Perhaps it was because it came in the thick of so much ominous news and from yet another arena in which human beings play out their hostilities at the cost of all other life forms. The ‘not-without-my-pet’ stand by first one and then another, and then more Indian students in Ukraine touched a chord. Across the world.
Tensions were rising, war was imminent, and the Indian Government had issued a clear directive that they must leave, and that they would be evacuated. To respond to that with a ‘nope’ or ‘no way’ ‘won’t leave my buddy behind’ — takes some courage and conviction.
I personally had two reactions: One, an unabashedly sentimental soaring of my spirit, when the first picture popped up of student Rishabh Kaushik with his dog Malibu. Many people like me put themselves in his shoes at that moment: what a Sophie’s Choice to have to face.
This news, that he as well as other students Arya, Gautam, Zahid, could not (it is not a question of will not as much as simply cannot, for many pet-owners) leave without their pets, ever so slightly greened up the aridity of what was playing out in the region. If I were an artist, I would have drawn two fresh green blades of grass emerging from a little crack in a vast and uncompromising rock face. Or recreated that famous image of a rose placed in the barrel of a gun. Or sketched Yudhishtira turning away from the Gates of Heaven, famously saying: not without my dog.
But my second reaction, close on the heels of this lifting of the spirit, this urge to shout out ‘Bravo!’ was a sad certainty that this was not going to end well. One way or the other. These youngsters would end up doing something that most people would consider foolhardy, or would have to be ‘practical and sensible’: look for someone to take their animal, and simply come away. Humans first, as always.
Happy to declare: I was wrong.
The relevant ministries and departments of the Indian government quickly stepped up to the situation. They put in place a one-time relaxation of the rules. And here they are, these youngsters, in many of today’s newspapers, getting off Indian aircraft in New Delhi, with their pets held close.
No doubt, this is not a story that lends itself to an all’s-well-that-ends-well glibness. No doubt, many hapless humans, animals, birds, trees, water bodies, the very air itself, will fall to the violence in that region. And yet, many of us stood looking down at the newspaper (or newsfeed) this morning moist-eyed or at the very least, smiling sloppily!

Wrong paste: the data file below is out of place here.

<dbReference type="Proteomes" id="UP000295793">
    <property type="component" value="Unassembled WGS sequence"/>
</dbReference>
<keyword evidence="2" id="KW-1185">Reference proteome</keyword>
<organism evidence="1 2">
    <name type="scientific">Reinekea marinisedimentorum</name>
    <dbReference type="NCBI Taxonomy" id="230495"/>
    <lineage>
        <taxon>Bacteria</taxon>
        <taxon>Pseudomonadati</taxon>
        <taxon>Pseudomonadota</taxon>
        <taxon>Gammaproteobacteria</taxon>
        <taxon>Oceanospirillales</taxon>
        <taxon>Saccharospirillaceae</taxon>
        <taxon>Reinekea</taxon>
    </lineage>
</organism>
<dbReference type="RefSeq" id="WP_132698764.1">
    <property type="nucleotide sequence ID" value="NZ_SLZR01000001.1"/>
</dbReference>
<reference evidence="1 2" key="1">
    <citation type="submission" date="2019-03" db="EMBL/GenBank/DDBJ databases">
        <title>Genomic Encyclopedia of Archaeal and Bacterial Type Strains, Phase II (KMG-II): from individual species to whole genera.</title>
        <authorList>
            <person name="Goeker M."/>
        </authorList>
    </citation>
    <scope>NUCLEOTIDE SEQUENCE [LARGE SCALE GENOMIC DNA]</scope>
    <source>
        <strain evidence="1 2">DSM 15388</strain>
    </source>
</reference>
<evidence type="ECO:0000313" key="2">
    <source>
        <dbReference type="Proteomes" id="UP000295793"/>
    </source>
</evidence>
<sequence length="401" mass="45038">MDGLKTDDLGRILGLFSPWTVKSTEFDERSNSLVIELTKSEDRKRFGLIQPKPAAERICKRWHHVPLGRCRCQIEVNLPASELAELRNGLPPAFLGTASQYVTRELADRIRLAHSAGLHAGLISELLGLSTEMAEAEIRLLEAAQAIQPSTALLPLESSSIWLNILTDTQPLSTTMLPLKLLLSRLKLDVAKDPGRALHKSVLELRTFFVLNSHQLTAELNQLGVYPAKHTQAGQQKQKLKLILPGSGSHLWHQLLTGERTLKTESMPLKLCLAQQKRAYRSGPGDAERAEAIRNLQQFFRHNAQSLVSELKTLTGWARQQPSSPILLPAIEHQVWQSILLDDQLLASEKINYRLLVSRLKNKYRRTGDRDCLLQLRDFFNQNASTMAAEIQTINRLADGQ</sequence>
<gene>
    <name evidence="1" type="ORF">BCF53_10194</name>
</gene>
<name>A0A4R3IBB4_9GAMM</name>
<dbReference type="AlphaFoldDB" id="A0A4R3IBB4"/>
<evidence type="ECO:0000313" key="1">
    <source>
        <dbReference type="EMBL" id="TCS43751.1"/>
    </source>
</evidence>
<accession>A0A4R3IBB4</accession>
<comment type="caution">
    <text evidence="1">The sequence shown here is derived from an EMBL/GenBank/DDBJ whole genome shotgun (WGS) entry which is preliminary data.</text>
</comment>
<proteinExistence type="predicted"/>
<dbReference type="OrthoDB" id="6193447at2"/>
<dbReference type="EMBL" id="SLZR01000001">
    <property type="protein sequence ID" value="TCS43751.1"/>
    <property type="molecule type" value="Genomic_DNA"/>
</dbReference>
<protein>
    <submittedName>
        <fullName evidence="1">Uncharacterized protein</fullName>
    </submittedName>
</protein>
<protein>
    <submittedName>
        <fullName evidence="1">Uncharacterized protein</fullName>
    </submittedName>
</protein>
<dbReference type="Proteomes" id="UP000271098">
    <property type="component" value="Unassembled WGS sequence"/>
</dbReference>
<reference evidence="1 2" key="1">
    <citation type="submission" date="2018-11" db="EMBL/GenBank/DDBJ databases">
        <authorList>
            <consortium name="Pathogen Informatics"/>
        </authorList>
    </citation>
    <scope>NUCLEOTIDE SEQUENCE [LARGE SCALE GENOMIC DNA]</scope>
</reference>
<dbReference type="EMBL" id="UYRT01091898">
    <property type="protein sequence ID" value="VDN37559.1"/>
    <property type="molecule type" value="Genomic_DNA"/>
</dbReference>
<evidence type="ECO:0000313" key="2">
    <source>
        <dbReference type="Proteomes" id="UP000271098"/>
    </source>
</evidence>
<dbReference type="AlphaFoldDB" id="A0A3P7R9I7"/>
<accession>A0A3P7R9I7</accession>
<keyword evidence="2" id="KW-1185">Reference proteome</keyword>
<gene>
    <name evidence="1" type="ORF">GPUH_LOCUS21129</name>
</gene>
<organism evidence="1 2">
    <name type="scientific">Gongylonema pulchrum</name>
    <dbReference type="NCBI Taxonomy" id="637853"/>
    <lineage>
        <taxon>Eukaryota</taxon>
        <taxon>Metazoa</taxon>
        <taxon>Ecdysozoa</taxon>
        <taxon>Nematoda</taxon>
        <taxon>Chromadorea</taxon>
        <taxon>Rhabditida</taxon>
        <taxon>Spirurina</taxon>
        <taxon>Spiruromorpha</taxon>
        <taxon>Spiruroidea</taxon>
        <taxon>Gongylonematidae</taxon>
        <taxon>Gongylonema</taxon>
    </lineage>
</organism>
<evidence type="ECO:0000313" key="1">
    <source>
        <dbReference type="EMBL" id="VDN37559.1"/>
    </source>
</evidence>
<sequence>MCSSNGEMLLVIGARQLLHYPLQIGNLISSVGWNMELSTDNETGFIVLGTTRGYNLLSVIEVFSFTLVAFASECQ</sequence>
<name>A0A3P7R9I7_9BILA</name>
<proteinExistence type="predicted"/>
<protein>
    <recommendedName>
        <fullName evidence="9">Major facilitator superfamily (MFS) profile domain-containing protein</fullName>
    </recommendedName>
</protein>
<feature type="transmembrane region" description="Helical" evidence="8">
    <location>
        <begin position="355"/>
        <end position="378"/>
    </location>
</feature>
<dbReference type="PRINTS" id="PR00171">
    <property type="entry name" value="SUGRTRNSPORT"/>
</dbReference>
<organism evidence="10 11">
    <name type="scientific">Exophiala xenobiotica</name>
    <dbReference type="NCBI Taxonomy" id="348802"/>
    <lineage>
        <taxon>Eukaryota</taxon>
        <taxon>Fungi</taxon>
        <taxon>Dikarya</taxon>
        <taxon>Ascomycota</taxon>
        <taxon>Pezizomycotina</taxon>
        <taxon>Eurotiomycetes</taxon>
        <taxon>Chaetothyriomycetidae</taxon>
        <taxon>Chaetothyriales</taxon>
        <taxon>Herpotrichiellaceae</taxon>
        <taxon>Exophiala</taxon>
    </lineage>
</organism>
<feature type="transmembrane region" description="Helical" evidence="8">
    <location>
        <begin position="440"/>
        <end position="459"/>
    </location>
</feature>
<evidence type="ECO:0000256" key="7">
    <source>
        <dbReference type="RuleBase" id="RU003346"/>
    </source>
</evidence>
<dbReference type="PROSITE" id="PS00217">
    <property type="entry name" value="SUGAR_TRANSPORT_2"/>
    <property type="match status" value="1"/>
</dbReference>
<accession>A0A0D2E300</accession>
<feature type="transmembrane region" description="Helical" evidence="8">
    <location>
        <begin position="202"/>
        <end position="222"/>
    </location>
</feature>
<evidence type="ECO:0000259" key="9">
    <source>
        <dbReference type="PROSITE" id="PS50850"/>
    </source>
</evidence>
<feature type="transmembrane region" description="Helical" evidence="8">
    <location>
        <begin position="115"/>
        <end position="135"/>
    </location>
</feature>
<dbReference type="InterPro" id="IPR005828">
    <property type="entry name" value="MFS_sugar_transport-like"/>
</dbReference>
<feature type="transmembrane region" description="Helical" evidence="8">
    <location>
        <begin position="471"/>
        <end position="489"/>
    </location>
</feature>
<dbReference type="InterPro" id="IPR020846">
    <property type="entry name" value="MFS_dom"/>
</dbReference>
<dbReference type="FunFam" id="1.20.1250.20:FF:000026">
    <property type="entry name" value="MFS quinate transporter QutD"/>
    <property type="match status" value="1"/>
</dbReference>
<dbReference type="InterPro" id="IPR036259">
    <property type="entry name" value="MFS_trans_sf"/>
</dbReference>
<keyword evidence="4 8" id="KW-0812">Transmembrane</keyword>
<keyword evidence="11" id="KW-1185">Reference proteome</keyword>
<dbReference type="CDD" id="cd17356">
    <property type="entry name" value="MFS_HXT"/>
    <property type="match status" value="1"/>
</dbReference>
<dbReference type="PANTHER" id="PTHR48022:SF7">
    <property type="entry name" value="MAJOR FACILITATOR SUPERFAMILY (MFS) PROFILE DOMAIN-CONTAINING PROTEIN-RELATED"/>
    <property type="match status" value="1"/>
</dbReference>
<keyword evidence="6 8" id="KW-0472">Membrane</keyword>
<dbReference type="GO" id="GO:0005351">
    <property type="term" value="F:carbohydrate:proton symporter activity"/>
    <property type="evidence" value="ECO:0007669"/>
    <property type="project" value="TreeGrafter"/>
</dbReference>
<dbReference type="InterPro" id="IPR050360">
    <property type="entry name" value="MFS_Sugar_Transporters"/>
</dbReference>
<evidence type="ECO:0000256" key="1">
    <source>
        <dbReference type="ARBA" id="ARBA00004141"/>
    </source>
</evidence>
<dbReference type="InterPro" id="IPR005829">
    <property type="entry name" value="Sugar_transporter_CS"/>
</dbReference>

In the last two years of the pandemic, lockdowns and the aftershocks, the city that I live in, saw an unprecedented abandoning of pets, with people leaving for their home towns. Or then there were some who took on pets because they were lonely in the lockdown, and abandoned them when they got busy and social again.
Pune, where I now live, I have once termed the pet-and-plant abandoning capital of this country, even before the pandemic. Many people hotly contested my claim about Pune, saying their cities and towns were far worse. What a dubious distinction to fight over.
With a shifting population of students, young new-jobbers, families looking to accessorize their home with foliage and a trending pet (Labs, Pugs, Shih tzus, Huskies, Persians, Siamese, watch-out), arrivals and departures are many. And many have thought nothing of simply leaving their plants to gasp, rot, shrivel, burn and die, without bothering to even give them away. Dogs and cats are simply set loose, or dropped off to some remote place. And while people jet off to their new jobs, colleges and schools, their pet desperately tries to make its way home, hungry, thirsty and disoriented. Once the pandemic hit us all, there was even less thought (in fact more justification) given to abandoning pets. Animal welfare organizations and citizens are simply overwhelmed trying to rescue and rehouse.
And yet, untold stories abound, on the kind of opportunities that people have quietly let go of, only ever entering into work arrangements or relationships or home options that accommodate the existence of their pet. It involves a quiet internal decision: ‘not-without-my-pet’.
No wonder, then, that we are so warmed by the Ukraine air-lift, pets-and-all.
While external upheavals in people’s lives render their pets vulnerable, there are many internal implosions and dislocations – sickness, mental illness, old age, family break-ups – in which it becomes simply untenable to hold on to your pet. Only the fortunate can.
It was interesting to read, over the last some days, sanctimonious declarations by people on social media sitting safely in their homes: “I would NEVER abandon my pet.” Good for you. But spare a salaam moment to young students caught completely off-guard by a war, doggedly refusing to part with their pets. Many of us want to give these kids and the officials and pilots that made this happen, a jaadu ki jhappi (a healing hug). Maybe we will, someday, somewhere.
Gouri Dange is a counsellor, novelist, people and animal watcher.